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Guns and Crime

Bump stock ban is Pandora’s box for gun control

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The box has, for now, been opened. The Trump administration announced today that acting Attorney General Matthew Whitaker signed the bump stock ban, a move that has been anticipated for a while. I say Pandora’s box has been opened “for now” because 2nd Amendment advocates like Gun Owners of America are filing lawsuits against the DOJ and ATF in hopes the courts will reverse the action.

This may end up being the most important set of lawsuits pertaining to protection of the 2nd Amendment in our lifetimes.

Before I get into why this is the case, let’s do a quick background on bump stocks. These accessories enable “bump firing” of semi-automatic rifles. The shooter utilizes forward pull on the barrel with one hand to engage the trigger. Then the shot recoil pushes the rifle back. Someone adept at bump firing can mimic a machine gun using this method, increasing the firing rate while decreasing accuracy.

The debate over bump stocks was sparked by the 2017 mass shooting at Mandalay Bay in Las Vegas that killed 59 people. The shooter, Stephen Paddock utilized a bump stock to fire many rounds into the crowd at a concert below his room.

I completely understand the reaction by both gun control advocates and some 2nd Amendment supporters who feel bump stocks are dangerous. I’m not a fan of bump stocks, but my distaste for the accessories is greatly overshadowed by my concerns over where this action by the DOJ could lead.

You see, it comes down to a matter of interpretation. They have chosen to redefine the statute, which clearly states machine gun classification requires a single trigger function. Bump stocks do not change the functionality of semi-automatic rifles in a way that allows them to be fired continuously with a single trigger function. This is why the change in interpretation of the statute is so concerning.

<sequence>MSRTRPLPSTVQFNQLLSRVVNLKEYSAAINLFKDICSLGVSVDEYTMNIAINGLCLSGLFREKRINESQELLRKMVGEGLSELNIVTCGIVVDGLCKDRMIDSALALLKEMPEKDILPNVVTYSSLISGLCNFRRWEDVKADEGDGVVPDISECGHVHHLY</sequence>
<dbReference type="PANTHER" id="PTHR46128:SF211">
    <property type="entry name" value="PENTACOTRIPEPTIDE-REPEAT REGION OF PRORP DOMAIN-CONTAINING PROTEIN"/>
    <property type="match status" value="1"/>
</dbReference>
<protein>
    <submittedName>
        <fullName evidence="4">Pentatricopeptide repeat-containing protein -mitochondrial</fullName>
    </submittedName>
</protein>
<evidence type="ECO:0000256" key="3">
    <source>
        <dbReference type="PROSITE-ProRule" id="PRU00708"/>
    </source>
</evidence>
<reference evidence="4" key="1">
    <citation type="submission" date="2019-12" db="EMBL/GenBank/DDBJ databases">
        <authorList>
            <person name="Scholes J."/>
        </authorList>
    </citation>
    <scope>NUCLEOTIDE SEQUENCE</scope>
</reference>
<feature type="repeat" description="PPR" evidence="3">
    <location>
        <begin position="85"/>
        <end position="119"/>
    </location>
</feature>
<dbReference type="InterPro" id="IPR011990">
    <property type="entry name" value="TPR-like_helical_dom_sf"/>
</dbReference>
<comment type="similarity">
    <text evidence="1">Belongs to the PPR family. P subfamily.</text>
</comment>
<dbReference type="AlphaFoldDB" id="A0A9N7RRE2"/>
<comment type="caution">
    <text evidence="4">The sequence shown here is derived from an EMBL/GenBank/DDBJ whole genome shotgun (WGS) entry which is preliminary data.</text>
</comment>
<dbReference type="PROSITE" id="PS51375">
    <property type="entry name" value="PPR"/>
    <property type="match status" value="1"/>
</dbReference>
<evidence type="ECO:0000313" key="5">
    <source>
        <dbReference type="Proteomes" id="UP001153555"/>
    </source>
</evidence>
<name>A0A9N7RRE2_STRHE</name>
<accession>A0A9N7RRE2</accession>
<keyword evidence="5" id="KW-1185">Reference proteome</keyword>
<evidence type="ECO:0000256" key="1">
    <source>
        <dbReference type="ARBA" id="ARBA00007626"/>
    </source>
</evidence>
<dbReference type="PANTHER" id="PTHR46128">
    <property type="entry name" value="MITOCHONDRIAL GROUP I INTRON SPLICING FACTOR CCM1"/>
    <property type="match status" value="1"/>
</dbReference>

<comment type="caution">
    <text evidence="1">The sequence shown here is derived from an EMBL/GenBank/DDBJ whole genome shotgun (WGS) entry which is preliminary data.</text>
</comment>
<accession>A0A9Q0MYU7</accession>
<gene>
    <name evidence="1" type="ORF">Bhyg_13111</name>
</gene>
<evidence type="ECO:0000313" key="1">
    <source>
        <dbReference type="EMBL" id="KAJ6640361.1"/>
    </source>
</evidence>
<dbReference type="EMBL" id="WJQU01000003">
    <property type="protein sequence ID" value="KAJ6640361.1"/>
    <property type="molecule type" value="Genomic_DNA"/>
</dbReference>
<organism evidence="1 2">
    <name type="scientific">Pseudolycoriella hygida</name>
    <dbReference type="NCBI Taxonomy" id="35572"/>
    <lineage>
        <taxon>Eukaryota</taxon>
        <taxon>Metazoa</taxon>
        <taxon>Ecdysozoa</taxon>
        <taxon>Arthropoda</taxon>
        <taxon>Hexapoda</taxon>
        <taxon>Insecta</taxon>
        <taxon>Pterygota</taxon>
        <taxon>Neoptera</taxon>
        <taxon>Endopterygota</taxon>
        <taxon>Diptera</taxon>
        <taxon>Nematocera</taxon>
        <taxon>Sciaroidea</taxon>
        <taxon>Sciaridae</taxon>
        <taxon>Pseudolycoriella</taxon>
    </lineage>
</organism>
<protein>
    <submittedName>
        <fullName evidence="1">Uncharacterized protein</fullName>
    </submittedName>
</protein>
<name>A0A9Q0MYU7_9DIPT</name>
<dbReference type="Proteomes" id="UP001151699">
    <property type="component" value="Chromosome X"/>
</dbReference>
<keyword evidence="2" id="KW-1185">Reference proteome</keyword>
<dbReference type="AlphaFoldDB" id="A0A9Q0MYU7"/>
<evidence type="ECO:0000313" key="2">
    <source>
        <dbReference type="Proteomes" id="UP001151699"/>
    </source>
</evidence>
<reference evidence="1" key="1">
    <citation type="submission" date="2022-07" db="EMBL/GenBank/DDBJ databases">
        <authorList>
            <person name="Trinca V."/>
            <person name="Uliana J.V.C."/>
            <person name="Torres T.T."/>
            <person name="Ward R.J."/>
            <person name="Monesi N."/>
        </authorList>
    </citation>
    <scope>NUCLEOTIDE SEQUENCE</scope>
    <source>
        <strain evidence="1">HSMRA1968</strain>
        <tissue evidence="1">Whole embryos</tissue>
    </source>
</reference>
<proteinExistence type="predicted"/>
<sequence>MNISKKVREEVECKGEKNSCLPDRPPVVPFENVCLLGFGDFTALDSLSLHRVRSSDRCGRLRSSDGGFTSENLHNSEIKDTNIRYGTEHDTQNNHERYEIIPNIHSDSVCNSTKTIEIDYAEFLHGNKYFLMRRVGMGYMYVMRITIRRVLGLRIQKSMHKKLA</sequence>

I’m not alone in my concerns. Gun Owners of America have already included protections for semi-automatic rifles such as the AR-15 in their list of grievances against the reinterpreted statute. Here’s the problem they and I are seeing. An AR-15 can be bump-fired by an experienced user without any attachments at all. If a DOJ under the control of an alleged 2nd Amendment Republican President is reinterpreting the statute in this way, it’s a near certainty that a future gun-control friendly administration can use this loophole to ban a whole lot more. They can ban other accessories that assist in rapid firing. They could use this move as a launching pad for further gun control legislation. They could use either the new interpretation or additional legislation to make semi-automatic rifles like the AR-15 illegal.

This is the perfect storm for future gun control activities. You have a Republican administration promoting gun control measures following a single event. What happened at Mandalay Bay was tragic and nobody can honestly claim the bump stock did not contribute to the high number of casualties, but that doesn’t change the fact that the actions of a single man are grounds enough for a gun control move that affects tens of thousands of gun owners.

The 2nd Amendment has always been one slippery slope away from being in jeopardy. This is why I’ve always opposed any additional gun control measures at the federal level. The ebb and flow of Washington DC mixed with the reactionary way politicians operate in modern times makes a dangerous concoction that can curtail our 2nd Amendment rights greatly.

Most who support this ban will invoke the progressive mentality that bump stocks aren’t needed for hunting or self-protection. They’ll ignore the primary reason for the 2nd Amendment in the first place, which is having a citizenry that can defend itself against tyranny.


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